I just found that the book I mention, Redeeming Science, has a pdf version online right now if you just search "redeeming science" in google. I think that Ch 4 (the significance of God as creator, naturalism, etc.) and Ch 5 (goes into various theories related to modern science) are most pertinent to this discussion and would recommend them for anyone who wants to go further into the topic.

    Also, I think there is a difference between "literally" interpreting the Bible and believing it is inerrant. Different passages are meant to be read in certain ways. That is part of the complication of Gen 1, because it is in a poetic language. Similarly, the Psalms are often poetic, so it is important to interpret the those passages accordingly. I think there is also difficulty in using the argument about the old laws. I know there is no way I can do justice to this idea, but there are important things to consider when looking at the laws in the Old Testament- especially related to the fact that Isreal was an actual political nation to be ruled by  God and that those laws had specific contexts and meanings for those people at that time. We also see in the NT, as others mentioned, that Christ perfectly fulfilled the law and that the law was meant to reveal sin because it could not be attained perfectly by us. Also, in the gospels (esp. John) we see that Christ was fulfilling all of the aspects of the law and the festivals and that all of those were to point to Christ. When we are saved, we are not only forgiven of our sins, but also given the righteousness of Christ. Paul sums up that the law is love (although not necessarily what our culture dictates is love) and our lives after the new covenant are meant to reflect this.

    Obviously this is a really detailed issue that is difficult to do justice to on an internet forum. But I hope that maybe gives a little perspective of how a few of us (perhaps?) see the issue.

    I would add along with the others, that a view of inerrancy does not lead to a miserable life, but rather leads to hope and trust in God through how he has revealed himself in the Bible. I know I could add more but I will leave it at that. =)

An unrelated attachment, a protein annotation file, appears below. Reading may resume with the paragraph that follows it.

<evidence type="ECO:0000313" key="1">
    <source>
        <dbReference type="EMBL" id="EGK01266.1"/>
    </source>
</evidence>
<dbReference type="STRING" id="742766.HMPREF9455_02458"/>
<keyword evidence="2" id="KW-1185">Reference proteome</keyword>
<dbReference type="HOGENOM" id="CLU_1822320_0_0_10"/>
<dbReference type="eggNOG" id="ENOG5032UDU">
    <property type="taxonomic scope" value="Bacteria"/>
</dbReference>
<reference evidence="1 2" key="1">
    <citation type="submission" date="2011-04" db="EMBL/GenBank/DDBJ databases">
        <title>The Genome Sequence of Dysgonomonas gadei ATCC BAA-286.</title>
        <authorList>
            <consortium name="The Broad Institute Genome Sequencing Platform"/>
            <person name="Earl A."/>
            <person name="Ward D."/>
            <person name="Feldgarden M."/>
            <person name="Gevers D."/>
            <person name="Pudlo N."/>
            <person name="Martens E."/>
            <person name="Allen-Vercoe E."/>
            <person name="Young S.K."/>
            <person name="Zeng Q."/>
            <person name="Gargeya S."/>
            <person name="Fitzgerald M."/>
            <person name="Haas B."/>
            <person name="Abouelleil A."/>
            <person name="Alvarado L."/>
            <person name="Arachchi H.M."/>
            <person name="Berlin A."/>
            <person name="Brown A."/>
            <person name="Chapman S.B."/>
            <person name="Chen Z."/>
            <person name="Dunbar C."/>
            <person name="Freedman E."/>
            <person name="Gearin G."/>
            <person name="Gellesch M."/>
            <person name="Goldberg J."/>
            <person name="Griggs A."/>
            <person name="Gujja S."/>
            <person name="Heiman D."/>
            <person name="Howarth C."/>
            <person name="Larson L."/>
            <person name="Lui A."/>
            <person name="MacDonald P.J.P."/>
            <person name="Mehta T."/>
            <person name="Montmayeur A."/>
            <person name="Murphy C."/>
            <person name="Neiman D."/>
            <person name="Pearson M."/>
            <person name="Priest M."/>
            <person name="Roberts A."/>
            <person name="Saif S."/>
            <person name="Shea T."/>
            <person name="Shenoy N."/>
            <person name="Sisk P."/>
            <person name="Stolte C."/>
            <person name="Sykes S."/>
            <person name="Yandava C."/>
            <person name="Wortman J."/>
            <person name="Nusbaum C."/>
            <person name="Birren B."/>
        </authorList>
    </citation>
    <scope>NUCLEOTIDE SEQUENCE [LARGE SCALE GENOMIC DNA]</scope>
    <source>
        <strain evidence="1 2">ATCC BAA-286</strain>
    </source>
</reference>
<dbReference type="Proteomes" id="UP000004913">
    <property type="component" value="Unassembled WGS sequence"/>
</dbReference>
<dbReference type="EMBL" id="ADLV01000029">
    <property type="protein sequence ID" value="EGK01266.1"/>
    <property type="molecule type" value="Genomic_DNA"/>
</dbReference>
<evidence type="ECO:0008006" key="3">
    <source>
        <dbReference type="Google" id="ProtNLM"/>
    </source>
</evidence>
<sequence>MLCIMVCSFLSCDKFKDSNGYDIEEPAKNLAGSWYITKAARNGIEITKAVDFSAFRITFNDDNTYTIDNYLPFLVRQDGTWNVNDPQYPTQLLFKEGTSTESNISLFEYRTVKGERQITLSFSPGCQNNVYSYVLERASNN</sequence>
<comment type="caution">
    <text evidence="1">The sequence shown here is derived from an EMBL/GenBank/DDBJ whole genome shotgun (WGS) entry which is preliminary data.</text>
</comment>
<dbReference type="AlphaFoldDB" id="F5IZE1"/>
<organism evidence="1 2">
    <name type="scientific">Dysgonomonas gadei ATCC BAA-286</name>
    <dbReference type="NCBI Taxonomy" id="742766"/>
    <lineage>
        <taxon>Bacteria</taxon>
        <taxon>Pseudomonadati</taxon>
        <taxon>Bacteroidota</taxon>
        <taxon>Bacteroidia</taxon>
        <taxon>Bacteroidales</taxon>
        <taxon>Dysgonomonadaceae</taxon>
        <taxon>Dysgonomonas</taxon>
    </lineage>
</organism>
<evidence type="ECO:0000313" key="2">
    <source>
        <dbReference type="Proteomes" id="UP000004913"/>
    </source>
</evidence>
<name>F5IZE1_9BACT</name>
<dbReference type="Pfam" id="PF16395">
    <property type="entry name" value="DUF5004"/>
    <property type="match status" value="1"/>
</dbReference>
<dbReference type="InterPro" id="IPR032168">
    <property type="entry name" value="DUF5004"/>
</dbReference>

Once again, sorry for my long posts...I need to work on that!
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  • golden1215golden1215
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    edited December 2011
    So is that 7 days in our time or God's time?  Do you presume to confine God and His works to our human understanding of the passage of time?  Like, God goes to bed everynight at 8:00pm and gets up the next day at 6:00 am and keeps working?

    I believe in God as Creator which allows for evolution and the passage of eons of time.  God is in no rush.  He has forever.  Why couldnt he have created the Big Bang and let things evolve on their own?  He is running late for some meeting?
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  • fpaemp2011fpaemp2011
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    edited December 2011
    In Response to Re: NWR: The Reason for God by Keller:
    So is that 7 days in our time or God's time?  Do you presume to confine God and His works to our human understanding of the passage of time?  Like, God goes to bed everynight at 8:00pm and gets up the next day at 6:00 am and keeps working? I believe in God as Creator which allows for evolution and the passage of eons of time.  God is in no rush.  He has forever.  Why couldnt he have created the Big Bang and let things evolve on their own?  He is running late for some meeting?
    Posted by golden1215
    I believe the creation account in Genesis was 6 literal days in our time, the 7th being the day of rest.  He even says in Genesis 1:3-5, "And God said, "Let there be light," and there was light. And God saw that the light was good. And God separated the light from the darkness. God called the light Day, and the darkness he called Night. And there was evening and there was morning, the first day." 

    Even if one uses the argument from 2 Peter 3:8-9, "But do not overlook this one fact, beloved, that with the Lord one day is as a thousand years, and a thousand years as one day.  The Lord is not slow to fulfill his promise as some count slowness, but is patient toward you, not wishing that any should perish, but that all should reach repentance," it doesn't make sense.